There are a number of sources and methods for developing accurate man-hour labor figures for estimating and bidding hvac projects.

The sources for developing man-hour data are cost records, time studies, previous estimates, and trade experience. The skills and techniques involved in assuring accuracy in the development of the figures are understanding what causes labor to vary, correlation curves and formulas, labor correction factors, and the selection of suitable ranges of figures.

Using man-hours can be a more realistic measurement of labor, and can lead to more accuracy. Labor hours are a constant and they are easier to work with, as opposed to dollar costs, which can vary. Unit labor and productivity rates can be better developed with man-hours. Man-hours remain the same over time, given similar conditions, and they don't have to be reworked over and over again for variations in wage rates.

Labor hours don't change as wage rates do. They can apply to different areas of the country; they can be used for different union and non-union rates, for increases in wage rates, and for adjustments in inflation. Once the constant man-hours of labor have been estimated on a bidding project, the total hours are simply multiplied times whatever the correct wage rate is at that time for that location. For example, 300 man hours times $45 per hour results in $13,500 in labor costs. The same 300 man hours after a wage increase to $50 is $15,000

The approach of using man-hours for estimating ductwork labor is compatible for both estimating by the piece and by the pound. Understanding the principles and characteristics that cause labor to vary is vital to the accurate establishment of man-hours. Some of the major factors involved in fabrication and installation of sheet metal are:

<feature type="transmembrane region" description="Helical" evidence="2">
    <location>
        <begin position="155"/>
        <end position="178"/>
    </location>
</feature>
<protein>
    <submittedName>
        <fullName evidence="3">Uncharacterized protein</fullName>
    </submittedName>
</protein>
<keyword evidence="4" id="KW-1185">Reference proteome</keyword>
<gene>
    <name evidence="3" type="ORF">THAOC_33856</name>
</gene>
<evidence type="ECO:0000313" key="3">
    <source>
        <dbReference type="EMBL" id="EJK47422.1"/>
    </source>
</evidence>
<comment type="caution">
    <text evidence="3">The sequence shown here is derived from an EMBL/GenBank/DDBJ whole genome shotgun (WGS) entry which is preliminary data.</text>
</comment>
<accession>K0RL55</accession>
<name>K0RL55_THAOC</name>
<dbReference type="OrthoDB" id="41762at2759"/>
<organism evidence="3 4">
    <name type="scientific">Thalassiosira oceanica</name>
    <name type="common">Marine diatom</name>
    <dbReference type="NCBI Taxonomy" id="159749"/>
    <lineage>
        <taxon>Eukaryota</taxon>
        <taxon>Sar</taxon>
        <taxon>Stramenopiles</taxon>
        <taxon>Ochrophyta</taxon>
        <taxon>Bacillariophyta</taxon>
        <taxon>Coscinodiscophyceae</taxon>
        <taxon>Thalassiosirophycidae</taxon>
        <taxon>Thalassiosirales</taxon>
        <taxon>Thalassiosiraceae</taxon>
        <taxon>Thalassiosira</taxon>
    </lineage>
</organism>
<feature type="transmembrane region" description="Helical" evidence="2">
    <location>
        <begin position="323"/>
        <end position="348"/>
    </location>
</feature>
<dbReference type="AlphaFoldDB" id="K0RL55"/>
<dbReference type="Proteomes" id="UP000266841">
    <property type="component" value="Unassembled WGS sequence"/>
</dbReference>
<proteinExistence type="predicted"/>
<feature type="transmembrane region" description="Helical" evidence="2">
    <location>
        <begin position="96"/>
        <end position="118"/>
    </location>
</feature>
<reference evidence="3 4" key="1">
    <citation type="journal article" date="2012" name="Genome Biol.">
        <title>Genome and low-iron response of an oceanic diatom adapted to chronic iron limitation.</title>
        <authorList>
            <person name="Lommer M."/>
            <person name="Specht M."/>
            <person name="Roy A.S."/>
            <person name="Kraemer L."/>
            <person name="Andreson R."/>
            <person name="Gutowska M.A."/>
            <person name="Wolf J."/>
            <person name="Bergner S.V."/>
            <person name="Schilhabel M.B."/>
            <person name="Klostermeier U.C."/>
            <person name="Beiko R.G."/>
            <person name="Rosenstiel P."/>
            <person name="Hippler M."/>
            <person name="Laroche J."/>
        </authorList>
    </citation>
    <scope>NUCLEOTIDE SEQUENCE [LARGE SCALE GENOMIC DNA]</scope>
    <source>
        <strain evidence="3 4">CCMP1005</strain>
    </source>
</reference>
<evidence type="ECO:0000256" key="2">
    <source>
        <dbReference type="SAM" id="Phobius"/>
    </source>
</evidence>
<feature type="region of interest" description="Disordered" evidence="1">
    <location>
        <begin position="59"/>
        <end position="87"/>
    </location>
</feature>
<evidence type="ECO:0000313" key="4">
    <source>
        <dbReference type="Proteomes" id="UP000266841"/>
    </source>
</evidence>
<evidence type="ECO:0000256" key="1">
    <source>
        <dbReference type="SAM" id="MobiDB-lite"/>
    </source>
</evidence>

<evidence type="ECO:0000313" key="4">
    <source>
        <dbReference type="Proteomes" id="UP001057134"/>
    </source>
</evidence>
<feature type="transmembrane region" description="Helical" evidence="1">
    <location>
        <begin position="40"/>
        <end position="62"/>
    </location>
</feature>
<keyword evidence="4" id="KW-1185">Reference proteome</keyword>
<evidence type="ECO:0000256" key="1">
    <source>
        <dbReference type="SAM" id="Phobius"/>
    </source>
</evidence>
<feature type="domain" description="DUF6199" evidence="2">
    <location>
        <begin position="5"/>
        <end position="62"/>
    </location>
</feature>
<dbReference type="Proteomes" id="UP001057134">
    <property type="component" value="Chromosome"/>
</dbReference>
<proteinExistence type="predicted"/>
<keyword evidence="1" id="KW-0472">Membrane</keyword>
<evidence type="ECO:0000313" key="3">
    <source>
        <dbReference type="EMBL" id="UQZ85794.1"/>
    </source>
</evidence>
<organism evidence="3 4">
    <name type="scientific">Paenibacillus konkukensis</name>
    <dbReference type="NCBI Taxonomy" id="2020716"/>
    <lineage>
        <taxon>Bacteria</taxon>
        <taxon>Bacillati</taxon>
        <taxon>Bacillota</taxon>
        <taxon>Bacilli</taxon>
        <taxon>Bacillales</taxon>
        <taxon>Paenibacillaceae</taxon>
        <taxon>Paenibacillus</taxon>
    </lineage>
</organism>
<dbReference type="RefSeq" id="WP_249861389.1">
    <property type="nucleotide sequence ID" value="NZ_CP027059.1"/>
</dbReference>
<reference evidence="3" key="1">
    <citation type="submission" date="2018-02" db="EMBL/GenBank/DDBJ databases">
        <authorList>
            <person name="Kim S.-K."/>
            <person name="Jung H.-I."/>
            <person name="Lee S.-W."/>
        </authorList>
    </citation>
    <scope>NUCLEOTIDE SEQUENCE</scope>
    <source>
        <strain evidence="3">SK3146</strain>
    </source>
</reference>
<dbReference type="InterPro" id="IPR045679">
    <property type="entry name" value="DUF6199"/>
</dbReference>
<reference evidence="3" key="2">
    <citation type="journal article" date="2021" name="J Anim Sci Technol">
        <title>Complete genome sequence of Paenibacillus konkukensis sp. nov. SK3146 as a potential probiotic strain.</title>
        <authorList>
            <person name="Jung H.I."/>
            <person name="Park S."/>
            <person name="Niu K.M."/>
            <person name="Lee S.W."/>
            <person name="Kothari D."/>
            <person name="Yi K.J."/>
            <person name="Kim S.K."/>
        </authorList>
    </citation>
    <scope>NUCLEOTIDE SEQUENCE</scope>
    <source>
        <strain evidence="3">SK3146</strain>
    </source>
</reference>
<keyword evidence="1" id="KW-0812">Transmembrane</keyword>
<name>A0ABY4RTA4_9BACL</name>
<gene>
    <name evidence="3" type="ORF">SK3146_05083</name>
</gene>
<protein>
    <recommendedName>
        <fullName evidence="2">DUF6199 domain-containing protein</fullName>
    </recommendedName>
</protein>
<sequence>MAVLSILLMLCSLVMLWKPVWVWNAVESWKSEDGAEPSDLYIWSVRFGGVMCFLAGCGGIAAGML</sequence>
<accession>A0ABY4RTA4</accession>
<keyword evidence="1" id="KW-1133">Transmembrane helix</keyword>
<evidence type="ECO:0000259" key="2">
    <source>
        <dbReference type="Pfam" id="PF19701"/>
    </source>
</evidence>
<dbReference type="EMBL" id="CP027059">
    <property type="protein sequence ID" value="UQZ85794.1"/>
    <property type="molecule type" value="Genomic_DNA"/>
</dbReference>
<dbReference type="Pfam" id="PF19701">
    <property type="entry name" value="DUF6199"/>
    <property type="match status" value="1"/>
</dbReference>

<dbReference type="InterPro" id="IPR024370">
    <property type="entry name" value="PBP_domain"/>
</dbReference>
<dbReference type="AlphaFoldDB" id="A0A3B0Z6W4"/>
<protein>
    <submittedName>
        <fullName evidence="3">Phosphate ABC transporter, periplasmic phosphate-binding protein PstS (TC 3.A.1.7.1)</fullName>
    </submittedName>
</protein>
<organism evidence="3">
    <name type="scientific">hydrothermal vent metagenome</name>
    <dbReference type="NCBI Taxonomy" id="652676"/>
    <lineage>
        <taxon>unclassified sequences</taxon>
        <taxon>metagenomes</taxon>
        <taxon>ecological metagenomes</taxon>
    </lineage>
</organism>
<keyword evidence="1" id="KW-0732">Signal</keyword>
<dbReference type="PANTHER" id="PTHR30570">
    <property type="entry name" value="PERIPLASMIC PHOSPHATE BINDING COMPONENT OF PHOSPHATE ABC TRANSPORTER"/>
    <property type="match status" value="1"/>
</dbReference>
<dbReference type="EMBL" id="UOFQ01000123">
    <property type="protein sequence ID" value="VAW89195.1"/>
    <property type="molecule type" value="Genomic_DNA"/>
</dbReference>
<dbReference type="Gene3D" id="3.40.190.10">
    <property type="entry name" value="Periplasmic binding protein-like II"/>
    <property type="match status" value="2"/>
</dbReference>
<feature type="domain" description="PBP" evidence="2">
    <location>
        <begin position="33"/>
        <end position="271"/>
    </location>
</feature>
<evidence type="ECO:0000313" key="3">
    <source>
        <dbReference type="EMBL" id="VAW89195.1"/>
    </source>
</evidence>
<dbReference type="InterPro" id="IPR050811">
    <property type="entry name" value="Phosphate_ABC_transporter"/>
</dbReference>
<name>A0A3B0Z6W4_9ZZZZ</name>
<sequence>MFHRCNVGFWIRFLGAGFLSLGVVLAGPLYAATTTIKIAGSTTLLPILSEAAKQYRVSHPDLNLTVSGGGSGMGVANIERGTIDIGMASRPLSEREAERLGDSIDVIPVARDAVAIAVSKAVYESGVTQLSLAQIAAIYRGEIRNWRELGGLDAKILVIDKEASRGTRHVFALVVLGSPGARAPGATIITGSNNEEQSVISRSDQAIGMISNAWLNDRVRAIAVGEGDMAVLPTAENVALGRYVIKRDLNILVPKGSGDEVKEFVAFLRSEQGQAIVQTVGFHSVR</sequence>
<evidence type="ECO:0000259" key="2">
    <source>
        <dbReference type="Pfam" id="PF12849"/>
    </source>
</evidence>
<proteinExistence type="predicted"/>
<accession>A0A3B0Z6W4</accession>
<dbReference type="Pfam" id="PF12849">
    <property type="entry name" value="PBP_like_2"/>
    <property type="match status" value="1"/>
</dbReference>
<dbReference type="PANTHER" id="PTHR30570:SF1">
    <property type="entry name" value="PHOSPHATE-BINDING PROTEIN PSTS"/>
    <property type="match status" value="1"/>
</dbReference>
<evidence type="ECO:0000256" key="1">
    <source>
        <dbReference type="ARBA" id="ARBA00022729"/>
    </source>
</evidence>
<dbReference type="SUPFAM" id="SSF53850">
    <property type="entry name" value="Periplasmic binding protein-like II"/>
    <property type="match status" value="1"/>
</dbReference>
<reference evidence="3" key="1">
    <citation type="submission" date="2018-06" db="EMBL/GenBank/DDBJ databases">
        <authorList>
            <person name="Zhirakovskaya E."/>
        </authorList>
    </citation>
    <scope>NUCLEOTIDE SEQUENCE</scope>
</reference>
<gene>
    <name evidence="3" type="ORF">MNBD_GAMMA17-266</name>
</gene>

• The size of the ductwork or other sheet metal item is a major factor. A large 72"x30" duct may take 3 times as long to fabricate as small 12"x12" duct.

  • The type of the duct is a second important factor concerning labor such as rectangular or round, fitting or straight duct, and cleat connections or flanges.

  • The type of ductwork material, galvanized; black iron, stainless steel makes a difference.

  • The volume of ductwork effects labor, whether a small batch or large batch; the spread of setup and cleanup time varies.

  • The number of exact duplications in size and design of ductwork affects labor time.

  • The number of components involved making up a piece of ductwork; two "L" shaped pieces for a joint of pipe or 10 pieces for a radius elbow with multiple gores.

  • The productivity rate of the manpower being used - seasoned mechanics or apprentices.

  • The effect of building installation conditions effect labor: 10 ft high ductwork or 20 ft. high; first floor or the 15th floor.

Assembly required in field where items are sent disassembled. Cost records. Actual labor on previous projects already completed, with similar systems, equipment and ductwork, is one of the most valid sources of labor available. For example, the labor records on the previous low rise office building show the low pressure galvanized ductwork fabricated at a rate of 45 lbs per hour and installed at 24 lbs. per hour under normal conditions. This labor may be documented for reference when estimating similar projects in the future.